3. I often design devices to use the USB power to power whichever chip I use as an interface. This means that without 5V power my communication chip does not power.

In the end you may just want to try it out and see if your device specifically has a problem. What is the device that you need to disconnect power for? If you have a device that has a primary function of charging a battery they probably designed the device around your power as a charger does not need to function if there is no power.

Also, you will still have ground as a reference, and the differential signal uses differential signaling with an occasional common mode signal but it should work with a ground reference, unless they designed their circuit as I noted above.

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    \$\begingroup\$ Agreed, try it and see. Its not uncommon to use the +5V line to trigger an interrupt or use it in some other manor to indicate to the device processor that a USB cable has been connected. If your device is designed in this manor it may not activate it's USB functions. \$\endgroup\$ – Mark Nov 28 '10 at 22:58
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You can prevent charging by splicing a Schottky diode in series with the battery. Current goes out, it doesn't go in.

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  • \$\begingroup\$ Hmm, what would a 0.4V drop do to a LiPo? The device would probably think the voltage was too low. This is of course assuming the OP has a device with a LiPo, but it's difficult to find any other type of battery in a device these days. \$\endgroup\$ – Thomas O Nov 28 '10 at 23:49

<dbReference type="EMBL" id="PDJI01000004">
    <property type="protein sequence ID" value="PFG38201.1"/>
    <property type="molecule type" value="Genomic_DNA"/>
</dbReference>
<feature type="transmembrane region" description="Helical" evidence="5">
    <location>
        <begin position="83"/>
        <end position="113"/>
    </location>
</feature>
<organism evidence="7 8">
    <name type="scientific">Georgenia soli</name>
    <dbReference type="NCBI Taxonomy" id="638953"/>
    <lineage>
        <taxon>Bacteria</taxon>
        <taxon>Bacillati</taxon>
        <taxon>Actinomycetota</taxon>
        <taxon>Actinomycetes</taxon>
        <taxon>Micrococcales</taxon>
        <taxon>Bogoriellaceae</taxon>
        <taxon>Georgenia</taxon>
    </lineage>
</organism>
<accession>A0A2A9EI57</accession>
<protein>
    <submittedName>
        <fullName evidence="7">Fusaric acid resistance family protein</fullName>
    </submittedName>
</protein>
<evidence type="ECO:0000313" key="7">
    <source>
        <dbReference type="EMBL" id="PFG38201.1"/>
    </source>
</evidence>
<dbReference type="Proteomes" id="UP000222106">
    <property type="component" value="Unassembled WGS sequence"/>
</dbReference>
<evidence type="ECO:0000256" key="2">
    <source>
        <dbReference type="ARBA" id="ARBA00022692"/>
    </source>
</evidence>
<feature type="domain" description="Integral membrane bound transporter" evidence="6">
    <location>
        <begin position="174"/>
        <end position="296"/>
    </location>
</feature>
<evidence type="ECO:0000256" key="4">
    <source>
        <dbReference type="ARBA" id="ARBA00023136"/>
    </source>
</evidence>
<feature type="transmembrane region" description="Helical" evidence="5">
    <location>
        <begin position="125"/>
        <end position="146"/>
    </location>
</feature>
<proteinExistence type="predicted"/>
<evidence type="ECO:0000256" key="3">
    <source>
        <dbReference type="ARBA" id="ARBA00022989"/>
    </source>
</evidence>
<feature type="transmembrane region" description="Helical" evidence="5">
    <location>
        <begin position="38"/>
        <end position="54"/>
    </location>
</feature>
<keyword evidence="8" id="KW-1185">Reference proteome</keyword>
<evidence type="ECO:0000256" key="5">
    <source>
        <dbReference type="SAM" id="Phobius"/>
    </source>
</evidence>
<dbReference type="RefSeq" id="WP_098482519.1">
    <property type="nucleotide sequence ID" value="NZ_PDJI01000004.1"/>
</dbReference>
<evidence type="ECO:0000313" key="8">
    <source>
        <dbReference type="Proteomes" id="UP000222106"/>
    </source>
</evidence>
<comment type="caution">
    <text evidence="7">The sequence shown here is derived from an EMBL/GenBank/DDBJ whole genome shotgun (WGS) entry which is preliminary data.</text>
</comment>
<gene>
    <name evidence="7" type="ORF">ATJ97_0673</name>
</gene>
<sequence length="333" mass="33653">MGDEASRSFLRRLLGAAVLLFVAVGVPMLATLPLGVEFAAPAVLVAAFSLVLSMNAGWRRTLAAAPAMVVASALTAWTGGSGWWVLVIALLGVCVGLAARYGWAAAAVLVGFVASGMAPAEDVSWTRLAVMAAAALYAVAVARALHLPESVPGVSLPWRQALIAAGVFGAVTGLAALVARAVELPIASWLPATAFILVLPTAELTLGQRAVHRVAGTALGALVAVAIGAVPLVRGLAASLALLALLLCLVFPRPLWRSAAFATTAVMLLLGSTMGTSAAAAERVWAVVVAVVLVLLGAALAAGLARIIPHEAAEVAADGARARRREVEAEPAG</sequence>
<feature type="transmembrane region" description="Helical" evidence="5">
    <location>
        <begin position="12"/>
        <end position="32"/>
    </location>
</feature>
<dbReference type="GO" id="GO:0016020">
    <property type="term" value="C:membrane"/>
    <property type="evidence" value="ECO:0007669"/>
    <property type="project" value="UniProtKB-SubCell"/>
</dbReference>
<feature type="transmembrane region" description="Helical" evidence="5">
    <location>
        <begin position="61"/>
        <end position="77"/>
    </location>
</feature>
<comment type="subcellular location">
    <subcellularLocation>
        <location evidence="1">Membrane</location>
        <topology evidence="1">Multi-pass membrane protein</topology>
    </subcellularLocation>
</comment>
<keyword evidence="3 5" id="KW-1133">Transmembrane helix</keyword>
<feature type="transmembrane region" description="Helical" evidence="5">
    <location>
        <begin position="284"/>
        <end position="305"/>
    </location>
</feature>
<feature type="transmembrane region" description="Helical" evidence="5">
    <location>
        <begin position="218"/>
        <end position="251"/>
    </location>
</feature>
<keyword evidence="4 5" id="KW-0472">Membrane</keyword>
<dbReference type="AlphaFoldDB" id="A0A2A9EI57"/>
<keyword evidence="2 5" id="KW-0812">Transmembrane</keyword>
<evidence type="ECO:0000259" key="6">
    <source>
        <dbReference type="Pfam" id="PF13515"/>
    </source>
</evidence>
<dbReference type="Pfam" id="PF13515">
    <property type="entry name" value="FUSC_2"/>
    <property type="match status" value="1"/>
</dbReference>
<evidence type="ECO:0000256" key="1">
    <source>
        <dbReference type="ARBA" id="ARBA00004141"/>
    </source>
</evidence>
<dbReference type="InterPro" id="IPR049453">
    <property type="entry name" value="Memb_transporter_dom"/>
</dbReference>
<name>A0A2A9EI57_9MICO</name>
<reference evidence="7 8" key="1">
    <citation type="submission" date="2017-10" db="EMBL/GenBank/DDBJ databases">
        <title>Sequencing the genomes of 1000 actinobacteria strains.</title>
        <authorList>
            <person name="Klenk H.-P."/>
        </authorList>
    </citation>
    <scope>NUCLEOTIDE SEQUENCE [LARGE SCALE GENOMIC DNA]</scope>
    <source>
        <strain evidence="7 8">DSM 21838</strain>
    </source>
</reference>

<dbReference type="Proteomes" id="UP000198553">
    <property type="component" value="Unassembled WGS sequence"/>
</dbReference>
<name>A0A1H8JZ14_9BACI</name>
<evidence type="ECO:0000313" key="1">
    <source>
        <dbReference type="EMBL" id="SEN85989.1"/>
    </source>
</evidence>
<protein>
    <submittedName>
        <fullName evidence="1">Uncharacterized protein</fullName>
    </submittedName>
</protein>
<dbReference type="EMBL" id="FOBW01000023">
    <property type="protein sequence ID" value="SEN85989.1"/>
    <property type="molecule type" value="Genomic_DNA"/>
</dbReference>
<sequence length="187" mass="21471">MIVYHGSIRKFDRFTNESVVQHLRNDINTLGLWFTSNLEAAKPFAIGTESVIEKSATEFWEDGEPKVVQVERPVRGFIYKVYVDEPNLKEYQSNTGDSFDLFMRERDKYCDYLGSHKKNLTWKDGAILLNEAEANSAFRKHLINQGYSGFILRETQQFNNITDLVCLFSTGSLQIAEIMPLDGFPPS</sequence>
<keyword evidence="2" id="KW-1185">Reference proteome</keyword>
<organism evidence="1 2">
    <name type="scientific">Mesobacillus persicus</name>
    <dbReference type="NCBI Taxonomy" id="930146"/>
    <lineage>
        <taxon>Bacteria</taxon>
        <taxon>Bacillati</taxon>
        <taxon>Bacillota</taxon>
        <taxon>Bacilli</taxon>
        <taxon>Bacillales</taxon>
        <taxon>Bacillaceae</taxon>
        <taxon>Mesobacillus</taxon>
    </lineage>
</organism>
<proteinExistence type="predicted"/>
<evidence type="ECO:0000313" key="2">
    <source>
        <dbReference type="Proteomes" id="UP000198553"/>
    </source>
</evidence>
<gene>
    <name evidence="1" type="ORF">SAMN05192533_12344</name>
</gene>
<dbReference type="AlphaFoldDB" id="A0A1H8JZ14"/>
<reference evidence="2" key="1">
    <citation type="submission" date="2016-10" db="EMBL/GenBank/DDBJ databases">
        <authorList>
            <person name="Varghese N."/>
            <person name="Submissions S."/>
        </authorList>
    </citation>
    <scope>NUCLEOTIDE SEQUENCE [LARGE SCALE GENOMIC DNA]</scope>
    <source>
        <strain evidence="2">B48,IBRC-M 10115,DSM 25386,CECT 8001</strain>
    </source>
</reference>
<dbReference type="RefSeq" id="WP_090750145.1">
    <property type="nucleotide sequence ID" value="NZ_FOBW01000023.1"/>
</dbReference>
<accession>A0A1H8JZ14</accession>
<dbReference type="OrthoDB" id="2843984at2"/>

• \$\begingroup\$ @ThomasO, almost all good battery chargers are boost/buck, but there is no way for us to tell that and is almost completely pointless to discuss it. \$\endgroup\$ – Kortuk Nov 29 '10 at 0:59
  • \$\begingroup\$ @Kortuk, there would be no way to compensate for the 0.4V drop without overcharging the LiPo or any other cell for that matter. All I'm saying is I don't think it would work unless the device could tolerate such a drop in voltage. \$\endgroup\$ – Thomas O Nov 29 '10 at 11:16
  • \$\begingroup\$ @ThomasO, stating that there is no way to compensate "unless the device can tolerate the drop" does not say anything. if they have a buck/boost style intelligent charger it means their efficiency is high and it means they can design to work over a large range of input voltages and they can vary their output to suite what the battery wants. I am not saying they use this, just that they are becoming significantly more predominant for chargers. \$\endgroup\$ – Kortuk Nov 29 '10 at 13:29
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It really depends on the implementation. A common set up is to power the interface device off the VBUS. If that is used the device will of course fail without it. But even if the interface is self-powered, VBUS is sometimes used to hold an active low RESET pin high, so the interface chip is held reset if VBUS is not present. (Cable unplugged is what they are intending to check for).